2 April 2009 – Case of the Week #142


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Thanks to Dr. Juan José Segura Fonseca, Pathology Department, Hospital San Juan de Dios, San Jose, Costa Rica, for contributing this case.  To contribute a Case of the Week, email NatPernick@Hotmail.com with the clinical history, your diagnosis and diagnostic microscopic images in JPG, GIF or TIFF format (send as attachments, we will shrink if necessary).  Please include any other images (gross, immunostains, etc.) that may be helpful or interesting.  We will write the discussion (unless you want to), list you as the contributor, and send you $35 (US dollars) by check or PayPal for your time after we send out the case.  Please only send cases with high quality images and a diagnosis that is somewhat unusual (or a case with unusual features).


Case of the Week #142


Clinical History


A 17 year old woman presented with difficulty swallowing and complained of a large foreign body sensation in her mouth for several months.  Physical examination revealed a bulging, rock-hard tumor covered with mucosa on the floor of her mouth.  Xray showed a large radioopaque tumor.  It was excised, and grossly was a multinodular mass of calcified tissue.


Xray: #1#2 (mass after excision)


Gross images: #1;  #2  

Micro images: #1;  #2#3;  #4


What is your diagnosis?




























Osseous choristoma of the floor of the mouth (osteoma)




The lesion is characterized by irregular mature bone trabeculae and fibrous connective tissue, with no osteoblastic activity and no atypia.  Vascular spaces reminiscent of Haversian channels are present.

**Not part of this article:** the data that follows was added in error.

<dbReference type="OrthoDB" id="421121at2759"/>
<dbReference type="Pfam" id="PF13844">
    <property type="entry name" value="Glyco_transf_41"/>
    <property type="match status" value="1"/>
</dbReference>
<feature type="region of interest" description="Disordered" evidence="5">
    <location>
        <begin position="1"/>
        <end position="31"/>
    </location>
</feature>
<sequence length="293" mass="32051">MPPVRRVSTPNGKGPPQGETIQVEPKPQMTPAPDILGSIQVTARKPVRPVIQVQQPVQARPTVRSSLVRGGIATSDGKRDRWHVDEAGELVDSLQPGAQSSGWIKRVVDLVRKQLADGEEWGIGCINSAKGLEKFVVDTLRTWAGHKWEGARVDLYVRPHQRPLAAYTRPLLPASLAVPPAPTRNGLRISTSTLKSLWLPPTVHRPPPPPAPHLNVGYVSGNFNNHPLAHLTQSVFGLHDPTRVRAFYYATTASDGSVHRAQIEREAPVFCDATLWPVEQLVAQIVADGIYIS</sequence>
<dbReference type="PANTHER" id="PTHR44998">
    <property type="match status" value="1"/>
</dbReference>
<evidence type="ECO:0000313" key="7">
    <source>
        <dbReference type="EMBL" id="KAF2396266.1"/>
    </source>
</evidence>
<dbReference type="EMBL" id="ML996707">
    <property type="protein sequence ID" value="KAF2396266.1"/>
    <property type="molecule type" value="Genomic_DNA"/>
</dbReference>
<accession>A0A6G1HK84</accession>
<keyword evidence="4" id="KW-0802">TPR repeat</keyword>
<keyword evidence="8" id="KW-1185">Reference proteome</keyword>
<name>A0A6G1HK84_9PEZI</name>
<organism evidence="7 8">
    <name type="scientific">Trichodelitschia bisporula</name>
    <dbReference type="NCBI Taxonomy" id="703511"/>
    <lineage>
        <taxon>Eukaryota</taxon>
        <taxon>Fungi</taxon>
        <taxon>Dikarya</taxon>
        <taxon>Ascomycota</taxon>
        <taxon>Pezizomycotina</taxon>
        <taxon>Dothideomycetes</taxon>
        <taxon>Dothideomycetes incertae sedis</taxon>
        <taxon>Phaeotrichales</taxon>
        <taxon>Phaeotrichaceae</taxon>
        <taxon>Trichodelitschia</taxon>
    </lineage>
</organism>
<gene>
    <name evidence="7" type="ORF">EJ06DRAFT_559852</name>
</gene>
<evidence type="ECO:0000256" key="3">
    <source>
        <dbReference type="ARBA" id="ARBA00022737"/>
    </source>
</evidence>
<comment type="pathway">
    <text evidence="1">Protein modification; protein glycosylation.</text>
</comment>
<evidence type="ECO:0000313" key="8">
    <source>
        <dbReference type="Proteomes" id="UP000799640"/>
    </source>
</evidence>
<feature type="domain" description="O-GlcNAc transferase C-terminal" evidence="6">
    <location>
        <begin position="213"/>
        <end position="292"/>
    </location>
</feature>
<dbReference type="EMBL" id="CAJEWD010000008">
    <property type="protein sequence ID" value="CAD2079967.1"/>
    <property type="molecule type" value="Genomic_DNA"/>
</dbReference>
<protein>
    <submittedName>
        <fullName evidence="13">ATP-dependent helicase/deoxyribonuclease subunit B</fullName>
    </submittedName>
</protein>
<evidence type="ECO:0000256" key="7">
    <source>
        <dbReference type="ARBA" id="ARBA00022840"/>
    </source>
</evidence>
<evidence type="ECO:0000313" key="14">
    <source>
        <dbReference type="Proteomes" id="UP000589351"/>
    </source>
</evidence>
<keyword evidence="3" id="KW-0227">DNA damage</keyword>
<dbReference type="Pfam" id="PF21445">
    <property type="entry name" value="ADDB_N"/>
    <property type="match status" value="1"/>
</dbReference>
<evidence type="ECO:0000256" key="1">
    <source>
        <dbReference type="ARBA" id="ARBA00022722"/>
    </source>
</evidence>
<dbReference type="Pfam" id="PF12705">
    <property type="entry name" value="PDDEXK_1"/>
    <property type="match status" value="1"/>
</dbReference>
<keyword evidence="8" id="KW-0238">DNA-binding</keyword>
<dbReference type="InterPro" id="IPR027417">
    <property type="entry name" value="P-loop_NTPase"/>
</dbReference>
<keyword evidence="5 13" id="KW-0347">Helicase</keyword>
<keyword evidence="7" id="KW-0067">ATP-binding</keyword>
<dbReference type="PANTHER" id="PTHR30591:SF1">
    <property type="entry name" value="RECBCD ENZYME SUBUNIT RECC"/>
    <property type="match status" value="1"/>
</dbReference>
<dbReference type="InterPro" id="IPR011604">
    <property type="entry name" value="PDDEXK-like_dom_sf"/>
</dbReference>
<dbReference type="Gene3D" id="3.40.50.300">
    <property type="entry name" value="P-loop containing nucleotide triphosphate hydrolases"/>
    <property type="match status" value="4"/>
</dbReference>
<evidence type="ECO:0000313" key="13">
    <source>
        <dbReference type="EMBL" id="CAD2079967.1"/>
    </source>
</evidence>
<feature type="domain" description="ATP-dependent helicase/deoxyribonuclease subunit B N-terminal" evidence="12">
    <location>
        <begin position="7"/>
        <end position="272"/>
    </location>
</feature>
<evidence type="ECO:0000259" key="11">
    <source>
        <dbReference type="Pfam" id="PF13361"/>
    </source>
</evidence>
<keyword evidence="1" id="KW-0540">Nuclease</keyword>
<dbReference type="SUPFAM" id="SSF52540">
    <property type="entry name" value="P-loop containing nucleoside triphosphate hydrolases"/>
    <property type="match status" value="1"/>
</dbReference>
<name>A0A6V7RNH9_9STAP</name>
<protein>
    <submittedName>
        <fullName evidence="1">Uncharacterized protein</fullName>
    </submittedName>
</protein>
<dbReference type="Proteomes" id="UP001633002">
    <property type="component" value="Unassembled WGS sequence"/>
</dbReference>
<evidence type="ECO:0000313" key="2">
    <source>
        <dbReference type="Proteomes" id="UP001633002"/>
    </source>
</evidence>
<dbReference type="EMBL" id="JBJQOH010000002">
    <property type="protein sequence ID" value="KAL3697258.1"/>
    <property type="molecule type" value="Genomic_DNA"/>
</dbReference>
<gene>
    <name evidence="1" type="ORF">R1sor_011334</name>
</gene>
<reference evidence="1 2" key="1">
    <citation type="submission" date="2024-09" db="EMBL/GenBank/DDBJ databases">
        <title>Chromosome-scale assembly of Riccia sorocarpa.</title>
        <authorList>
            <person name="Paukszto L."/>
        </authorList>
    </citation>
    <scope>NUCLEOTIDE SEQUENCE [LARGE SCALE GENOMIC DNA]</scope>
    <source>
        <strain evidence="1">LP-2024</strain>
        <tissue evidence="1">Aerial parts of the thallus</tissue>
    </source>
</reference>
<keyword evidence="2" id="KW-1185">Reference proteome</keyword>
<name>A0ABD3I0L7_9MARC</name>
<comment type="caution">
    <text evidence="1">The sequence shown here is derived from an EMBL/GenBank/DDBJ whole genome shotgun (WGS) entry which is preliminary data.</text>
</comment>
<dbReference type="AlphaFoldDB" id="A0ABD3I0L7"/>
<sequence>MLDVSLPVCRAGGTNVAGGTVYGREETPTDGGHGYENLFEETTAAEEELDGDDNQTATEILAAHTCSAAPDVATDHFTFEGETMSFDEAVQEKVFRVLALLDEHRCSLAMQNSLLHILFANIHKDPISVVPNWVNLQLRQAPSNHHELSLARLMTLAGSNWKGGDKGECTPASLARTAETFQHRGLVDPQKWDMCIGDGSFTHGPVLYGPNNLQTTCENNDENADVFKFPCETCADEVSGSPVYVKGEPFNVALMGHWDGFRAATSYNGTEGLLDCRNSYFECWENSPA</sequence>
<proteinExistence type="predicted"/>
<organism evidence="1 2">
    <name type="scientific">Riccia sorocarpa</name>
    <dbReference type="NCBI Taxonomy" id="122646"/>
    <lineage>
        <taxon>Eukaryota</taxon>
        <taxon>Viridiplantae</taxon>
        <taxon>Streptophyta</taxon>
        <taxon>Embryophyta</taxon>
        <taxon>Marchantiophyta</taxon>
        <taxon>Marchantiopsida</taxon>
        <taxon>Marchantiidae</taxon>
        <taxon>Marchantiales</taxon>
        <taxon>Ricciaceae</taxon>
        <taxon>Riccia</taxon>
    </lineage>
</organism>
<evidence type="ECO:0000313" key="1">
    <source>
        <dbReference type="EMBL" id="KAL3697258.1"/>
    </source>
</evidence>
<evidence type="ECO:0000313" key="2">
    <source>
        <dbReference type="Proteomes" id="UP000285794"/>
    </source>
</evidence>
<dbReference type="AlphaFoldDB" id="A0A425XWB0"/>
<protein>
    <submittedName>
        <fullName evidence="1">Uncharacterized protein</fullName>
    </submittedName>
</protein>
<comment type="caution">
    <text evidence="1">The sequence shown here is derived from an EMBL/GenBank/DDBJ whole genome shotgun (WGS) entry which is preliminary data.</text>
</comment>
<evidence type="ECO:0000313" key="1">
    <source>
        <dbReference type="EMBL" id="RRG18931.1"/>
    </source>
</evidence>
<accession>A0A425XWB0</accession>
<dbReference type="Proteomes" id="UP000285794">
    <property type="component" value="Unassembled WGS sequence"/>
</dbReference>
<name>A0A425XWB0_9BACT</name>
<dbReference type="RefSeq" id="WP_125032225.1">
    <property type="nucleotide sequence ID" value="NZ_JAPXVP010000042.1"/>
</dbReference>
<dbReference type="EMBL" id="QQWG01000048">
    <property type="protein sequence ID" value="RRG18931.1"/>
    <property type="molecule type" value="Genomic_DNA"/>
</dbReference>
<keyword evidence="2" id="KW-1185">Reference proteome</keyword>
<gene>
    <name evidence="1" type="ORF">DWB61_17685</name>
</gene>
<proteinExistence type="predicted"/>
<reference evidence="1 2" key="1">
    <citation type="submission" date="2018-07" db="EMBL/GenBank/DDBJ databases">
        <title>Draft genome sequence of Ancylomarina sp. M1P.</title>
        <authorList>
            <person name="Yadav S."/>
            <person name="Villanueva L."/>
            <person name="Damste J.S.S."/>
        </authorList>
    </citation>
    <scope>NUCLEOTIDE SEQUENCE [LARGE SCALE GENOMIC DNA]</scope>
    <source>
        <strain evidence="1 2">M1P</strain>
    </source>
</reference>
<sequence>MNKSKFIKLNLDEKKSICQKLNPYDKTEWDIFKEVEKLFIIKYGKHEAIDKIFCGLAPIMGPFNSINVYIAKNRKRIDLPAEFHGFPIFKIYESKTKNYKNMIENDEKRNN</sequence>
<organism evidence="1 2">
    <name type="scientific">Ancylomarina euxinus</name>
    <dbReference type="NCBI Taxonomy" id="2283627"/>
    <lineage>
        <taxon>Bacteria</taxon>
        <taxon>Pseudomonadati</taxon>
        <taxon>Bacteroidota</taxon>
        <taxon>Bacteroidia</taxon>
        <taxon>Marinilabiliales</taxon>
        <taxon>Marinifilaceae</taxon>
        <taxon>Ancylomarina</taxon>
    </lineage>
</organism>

A choristoma is a proliferation of tissues foreign to the site at which it is located.  Choristomas of mature bone (osseous choristomas) are rare in the soft tissue of the oral cavity.  They present as hard tumor-like masses in the tongue in about 85% of cases, usually in the posterior third (Indian J Pathol Microbiol 2009;52:86, Kaohsiung J Med Sci 1998;14:727, Gerodontology 2009;26:78) and less commonly at other sites, such as oral mucosa (Med Oral 2003;8:220), soft palate (Eur Arch Otorhinolaryngol 1990;247:264) and submandibular region (J Craniomaxillofac Surg 2006;34:57).  Only a few cases have been reported in the floor of the mouth.


Osseous choristomas have been found at all ages, the youngest apparently a 2 month old girl (J Pediatr Surg 1987;22:365).  They have a predilection for women (Med Oral Patol Oral Cir Bucal 2008;13:e627, Ear Nose Threat J 1998;77:316).


The differential diagnosis includes:


● heterotopic ossification (myositis ossificans) - typically occurs within muscle, and has more osteoblastic activity

● ossifying fibroma - does affect the craniofacial skeleton, but has a proliferation of round, polyhedral or spindly cells, not seen in this case

● dystrophic calcification - often found in old thrombi, hemartomas or keratin-filled cysts, but it does not resemble bone.


Surgical excision is the treatment of choice and is curative. Local recurrence is rare (Oral Surg Oral Med Oral Pathol 1991;72:337).




Nat Pernick, M.D., President

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